Edible Economics: A Hungry Economist Explains the World by Ha-Joon Chang - review by Clarissa Hyman

Clarissa Hyman

A Wallet Full of Rye

Edible Economics: A Hungry Economist Explains the World

By

Allen Lane 224pp £20
 

According to the leading economist and serious food lover Ha-Joon Chang, many young Korean boys like him grew up warned by their ever-loving mothers that their willies would fall off should they enter the kitchen, traditionally the exclusive domain of women. It’s not the sort of factoid one usually finds in a work on economic theory, but Chang is not your conventional academic. He teaches at SOAS and has written a number of works that aim to make the murky thickets of economic thought accessible to the non-economically literate, such as myself, who have never got much further than Mr Micawber’s dictum.

In Edible Economics, Chang takes an idiosyncratic approach to his two favourite subjects, food and economics. His starting point is a comparison of the evolution of economic thought and British cuisine in recent times. He describes the latter as going through a culinary revolution. A bland and unhealthy ‘monoculture’ was invigorated by the arrival of diverse new foods (pizza!), peak-time television programmes devoted to cuisine, fusion cooking and the growth of interest in culinary history. Although one could argue with this view of British food (he overlooks the roles of domestic and farmhouse kitchens in keeping it subversively vibrant, for example), the point is a fair, if familiar, one.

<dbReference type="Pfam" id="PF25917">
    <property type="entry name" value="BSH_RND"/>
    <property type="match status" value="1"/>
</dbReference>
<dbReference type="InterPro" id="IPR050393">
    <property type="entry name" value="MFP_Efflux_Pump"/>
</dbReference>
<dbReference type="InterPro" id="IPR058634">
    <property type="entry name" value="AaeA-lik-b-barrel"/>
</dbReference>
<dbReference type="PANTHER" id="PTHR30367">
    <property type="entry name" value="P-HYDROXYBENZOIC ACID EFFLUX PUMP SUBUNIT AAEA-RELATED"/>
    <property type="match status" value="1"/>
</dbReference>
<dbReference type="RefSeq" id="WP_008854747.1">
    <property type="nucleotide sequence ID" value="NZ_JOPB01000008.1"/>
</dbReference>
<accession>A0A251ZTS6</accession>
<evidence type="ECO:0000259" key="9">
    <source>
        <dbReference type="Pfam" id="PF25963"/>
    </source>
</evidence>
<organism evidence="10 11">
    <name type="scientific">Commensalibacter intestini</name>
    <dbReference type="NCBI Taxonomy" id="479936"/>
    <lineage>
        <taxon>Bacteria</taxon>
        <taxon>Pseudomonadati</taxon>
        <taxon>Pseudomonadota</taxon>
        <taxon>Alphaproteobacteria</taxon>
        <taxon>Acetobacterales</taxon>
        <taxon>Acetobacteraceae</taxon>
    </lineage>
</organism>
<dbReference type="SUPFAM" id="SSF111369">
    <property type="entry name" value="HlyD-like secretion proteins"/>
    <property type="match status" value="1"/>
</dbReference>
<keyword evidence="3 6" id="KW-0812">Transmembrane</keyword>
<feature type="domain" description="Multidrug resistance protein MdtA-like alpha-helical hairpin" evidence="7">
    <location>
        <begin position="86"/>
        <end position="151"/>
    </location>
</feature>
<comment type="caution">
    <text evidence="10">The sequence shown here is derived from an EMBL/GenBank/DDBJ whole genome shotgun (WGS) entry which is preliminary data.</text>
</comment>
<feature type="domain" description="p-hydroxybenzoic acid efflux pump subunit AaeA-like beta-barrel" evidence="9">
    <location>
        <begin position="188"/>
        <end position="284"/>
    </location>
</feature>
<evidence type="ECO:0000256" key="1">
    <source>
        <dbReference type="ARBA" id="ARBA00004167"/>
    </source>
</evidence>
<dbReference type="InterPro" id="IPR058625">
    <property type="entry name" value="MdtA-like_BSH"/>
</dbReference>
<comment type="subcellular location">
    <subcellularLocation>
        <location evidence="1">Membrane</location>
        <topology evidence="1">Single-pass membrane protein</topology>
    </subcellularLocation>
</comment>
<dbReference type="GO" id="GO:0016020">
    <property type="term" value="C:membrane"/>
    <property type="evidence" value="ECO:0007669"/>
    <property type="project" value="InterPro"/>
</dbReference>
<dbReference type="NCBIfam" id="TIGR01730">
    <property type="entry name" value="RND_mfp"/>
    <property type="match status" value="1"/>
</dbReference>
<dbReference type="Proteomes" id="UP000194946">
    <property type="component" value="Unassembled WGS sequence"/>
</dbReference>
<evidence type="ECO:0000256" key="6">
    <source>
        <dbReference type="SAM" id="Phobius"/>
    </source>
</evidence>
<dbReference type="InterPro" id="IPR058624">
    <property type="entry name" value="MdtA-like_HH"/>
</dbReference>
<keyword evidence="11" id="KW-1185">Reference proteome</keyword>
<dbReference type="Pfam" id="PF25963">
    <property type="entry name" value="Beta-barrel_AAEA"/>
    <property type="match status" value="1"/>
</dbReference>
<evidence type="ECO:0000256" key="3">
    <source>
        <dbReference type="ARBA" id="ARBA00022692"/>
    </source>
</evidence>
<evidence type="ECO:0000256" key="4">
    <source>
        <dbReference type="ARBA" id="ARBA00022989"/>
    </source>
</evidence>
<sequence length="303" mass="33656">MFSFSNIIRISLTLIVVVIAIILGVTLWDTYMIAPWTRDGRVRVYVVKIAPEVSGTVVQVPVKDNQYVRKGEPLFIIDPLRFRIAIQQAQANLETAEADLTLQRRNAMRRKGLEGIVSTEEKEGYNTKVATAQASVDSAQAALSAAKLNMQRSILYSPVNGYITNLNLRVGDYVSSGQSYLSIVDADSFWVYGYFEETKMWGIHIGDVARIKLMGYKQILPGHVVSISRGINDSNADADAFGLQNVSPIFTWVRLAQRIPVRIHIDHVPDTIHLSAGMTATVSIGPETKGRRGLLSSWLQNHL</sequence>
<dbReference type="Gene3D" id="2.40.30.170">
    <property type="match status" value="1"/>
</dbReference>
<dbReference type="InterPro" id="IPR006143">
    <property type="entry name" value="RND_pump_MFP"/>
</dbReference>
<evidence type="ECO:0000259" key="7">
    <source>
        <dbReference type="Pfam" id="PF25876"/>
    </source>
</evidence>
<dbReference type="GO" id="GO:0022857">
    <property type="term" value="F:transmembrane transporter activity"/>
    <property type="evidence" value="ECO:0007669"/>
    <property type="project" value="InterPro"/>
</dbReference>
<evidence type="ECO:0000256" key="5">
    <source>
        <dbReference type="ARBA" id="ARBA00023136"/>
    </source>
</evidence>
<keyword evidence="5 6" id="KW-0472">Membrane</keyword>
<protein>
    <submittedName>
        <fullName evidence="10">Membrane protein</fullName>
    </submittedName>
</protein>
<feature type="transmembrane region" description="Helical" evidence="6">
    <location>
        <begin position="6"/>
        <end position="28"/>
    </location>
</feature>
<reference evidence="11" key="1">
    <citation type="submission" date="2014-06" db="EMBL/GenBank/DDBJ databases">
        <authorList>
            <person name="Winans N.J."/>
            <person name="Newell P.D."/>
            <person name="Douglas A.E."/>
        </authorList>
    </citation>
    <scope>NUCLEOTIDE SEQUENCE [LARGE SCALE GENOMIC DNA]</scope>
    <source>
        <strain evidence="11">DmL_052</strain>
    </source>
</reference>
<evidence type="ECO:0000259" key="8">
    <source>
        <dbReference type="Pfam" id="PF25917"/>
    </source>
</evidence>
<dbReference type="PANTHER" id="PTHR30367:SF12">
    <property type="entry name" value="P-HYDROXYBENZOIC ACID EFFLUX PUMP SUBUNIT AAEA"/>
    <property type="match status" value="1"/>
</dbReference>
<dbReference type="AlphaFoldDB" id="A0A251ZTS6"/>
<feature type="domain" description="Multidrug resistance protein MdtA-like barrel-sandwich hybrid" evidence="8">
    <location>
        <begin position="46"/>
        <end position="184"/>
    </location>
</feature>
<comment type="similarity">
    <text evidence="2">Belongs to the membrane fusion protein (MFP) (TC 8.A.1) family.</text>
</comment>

His parallel argument is that economics has moved in the contrary direction, from having many opposing and overlapping ‘schools’ to being a field in which (rightly or wrongly, according to your view) free-market neoclassicism dominates. Chang contends that just as a range of foods makes for a balanced diet, so we should take in a variety of economic perspectives in order to achieve a fairer, more equitable and just society.

Chang takes a spoonful-of-sugar approach, frankly admitting that his aim is ‘to make economics more palatable by serving it with stories about food’. But, he stresses, this is not a book about the economics of food (though some readers might have preferred this). Instead, the food stories and charming

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